The Chron’s characterization of the GOP primary race for District Attorney as a nasty fight between polite people strikes me as apt.
Complaints about Harris County District Attorney Pat Lykos buzz through Houston’s criminal courthouse.
Assistant district attorneys, police officers and criminal justice bloggers talk about her being targeted by two grand jury investigations and being roundly criticized by law enforcement.
She even drew a challenger, retired judge Mike Anderson, in the May 29 Republican primary.
According to political scientists and consultants, however, the voters most likely to decide between the two do not seem to care about insider talk. Lykos is raising more, spending more and enjoying support from other office holders and high-ranking Republicans.
“The stuff that’s gone on now is decidedly nasty, but it’s not something non-lawyers can really get their arms around,” said Democratic strategist Joe Householder, who is not connected to the race. “The stakes are large, but the interest level is low because people just don’t follow that kind of thing.”
Most voters, he said, are focused on presidential politics.
For better or worse they have less to focus on now. Be that as it may, I’d say that if the predictions about this primary being a low-turnout affair are correct – I’m not convinced they are; I think we’re in for a more or less normal level of turnout, say like what we had in 2004 – then it seems to me that the people who will be voting are the ones who care about it more and thus are likely to pay attention to races beyond the top of the ticket. Who that may or may not help in this race is a question I’m not qualified to answer. I don’t have a dog in this fight, I’m looking at November and Zack Fertitta. Having said that, I do have a couple of quibbles with this story. First:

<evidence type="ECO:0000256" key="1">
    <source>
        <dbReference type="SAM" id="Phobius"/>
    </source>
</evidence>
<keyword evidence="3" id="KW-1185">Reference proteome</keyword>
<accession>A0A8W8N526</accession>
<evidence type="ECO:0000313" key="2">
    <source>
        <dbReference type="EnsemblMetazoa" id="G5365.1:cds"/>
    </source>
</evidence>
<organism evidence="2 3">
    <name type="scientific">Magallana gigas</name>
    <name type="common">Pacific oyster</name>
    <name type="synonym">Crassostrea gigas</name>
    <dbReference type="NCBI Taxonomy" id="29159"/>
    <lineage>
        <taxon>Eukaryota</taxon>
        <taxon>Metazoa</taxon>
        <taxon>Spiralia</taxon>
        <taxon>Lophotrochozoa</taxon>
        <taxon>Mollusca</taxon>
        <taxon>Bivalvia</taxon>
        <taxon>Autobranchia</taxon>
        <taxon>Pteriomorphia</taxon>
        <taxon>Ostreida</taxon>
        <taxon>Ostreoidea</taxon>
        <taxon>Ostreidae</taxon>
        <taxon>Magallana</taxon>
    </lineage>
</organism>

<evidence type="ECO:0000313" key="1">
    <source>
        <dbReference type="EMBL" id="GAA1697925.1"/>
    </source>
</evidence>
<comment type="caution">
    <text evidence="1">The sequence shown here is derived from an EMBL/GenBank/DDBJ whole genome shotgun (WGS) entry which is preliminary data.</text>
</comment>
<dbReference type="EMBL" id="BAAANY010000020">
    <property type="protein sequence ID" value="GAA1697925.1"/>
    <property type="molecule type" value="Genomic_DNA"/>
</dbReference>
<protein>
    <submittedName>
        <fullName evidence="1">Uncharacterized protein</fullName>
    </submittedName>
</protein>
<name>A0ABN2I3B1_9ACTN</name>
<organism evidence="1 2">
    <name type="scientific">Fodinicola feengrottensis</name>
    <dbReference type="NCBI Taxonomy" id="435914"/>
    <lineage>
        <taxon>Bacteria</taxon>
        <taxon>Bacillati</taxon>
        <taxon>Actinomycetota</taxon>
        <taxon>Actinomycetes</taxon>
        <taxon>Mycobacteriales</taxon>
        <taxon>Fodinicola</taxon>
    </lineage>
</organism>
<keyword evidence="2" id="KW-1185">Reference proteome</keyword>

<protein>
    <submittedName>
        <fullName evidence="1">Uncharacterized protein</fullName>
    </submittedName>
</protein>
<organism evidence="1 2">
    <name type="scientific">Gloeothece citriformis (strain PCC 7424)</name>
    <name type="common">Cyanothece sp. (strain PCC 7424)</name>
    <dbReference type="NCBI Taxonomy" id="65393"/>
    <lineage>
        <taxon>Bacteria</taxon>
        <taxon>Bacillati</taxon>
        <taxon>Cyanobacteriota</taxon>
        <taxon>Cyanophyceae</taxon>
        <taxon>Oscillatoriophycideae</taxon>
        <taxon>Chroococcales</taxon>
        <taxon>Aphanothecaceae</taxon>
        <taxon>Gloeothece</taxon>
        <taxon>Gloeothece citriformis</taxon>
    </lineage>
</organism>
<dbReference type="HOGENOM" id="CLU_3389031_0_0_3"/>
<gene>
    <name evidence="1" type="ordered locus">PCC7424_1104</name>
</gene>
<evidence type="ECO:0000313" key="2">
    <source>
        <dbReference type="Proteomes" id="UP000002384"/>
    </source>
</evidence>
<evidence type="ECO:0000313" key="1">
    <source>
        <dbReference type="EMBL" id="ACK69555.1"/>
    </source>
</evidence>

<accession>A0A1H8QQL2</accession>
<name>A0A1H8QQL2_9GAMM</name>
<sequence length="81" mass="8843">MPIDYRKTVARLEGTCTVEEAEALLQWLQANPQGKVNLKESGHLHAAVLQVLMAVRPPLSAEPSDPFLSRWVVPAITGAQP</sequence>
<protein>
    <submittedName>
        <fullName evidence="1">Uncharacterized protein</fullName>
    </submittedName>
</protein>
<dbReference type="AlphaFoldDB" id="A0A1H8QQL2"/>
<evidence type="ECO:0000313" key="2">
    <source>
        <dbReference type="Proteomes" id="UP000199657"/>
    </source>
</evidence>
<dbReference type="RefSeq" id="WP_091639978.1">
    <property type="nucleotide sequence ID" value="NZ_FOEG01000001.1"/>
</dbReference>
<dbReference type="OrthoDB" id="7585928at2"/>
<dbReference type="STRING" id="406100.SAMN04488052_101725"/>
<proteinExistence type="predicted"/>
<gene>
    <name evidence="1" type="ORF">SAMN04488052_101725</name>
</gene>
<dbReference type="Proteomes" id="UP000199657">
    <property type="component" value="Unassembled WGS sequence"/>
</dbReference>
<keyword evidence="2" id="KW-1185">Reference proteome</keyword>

Jones and others said the warring, although fierce in the trenches of social media, is not likely to be noticed by most Republicans until a month before the May 29 primary.
Lykos said she has been appalled by the allegations against her. “They’re running a vicious campaign against me,” she said.
Anderson said he stays out of the acrimony that has surfaced in online forums.
“Those guys have been fighting it out,” Anderson said of bloggers who have been exchanging body blows about the candidates. “I don’t read that stuff – people get nasty sometimes.”
The article spends a lot of time talking about the fact that there’s a proxy war going on in blogs and elsewhere on the Internet, but it never gives any specific information about who’s saying what about whom. I don’t understand the reason for being so oblique. Why not at least mention that Murray Newman and David Jennings are the main combatants? For goodness’ sake, they both have Chron blogs and have done some of that sparring on the Chron’s very pages. What’s with the They Who Must Not Be Named routine?
Lykos also lowered the penalties for suspects found with crack cocaine residue or crack pipes, infuriating area police.
District attorneys don’t have that power. What Lykos did was establish a policy that her office would not pursue felony charges against people arrested for possessing trace amounts – i.e., less that 0.01 grams – of drugs. This policy has been in place since 2010 (it was announced in December of 2009), and for the record I agree with it. It would not have been any longer or more complicated to get this right.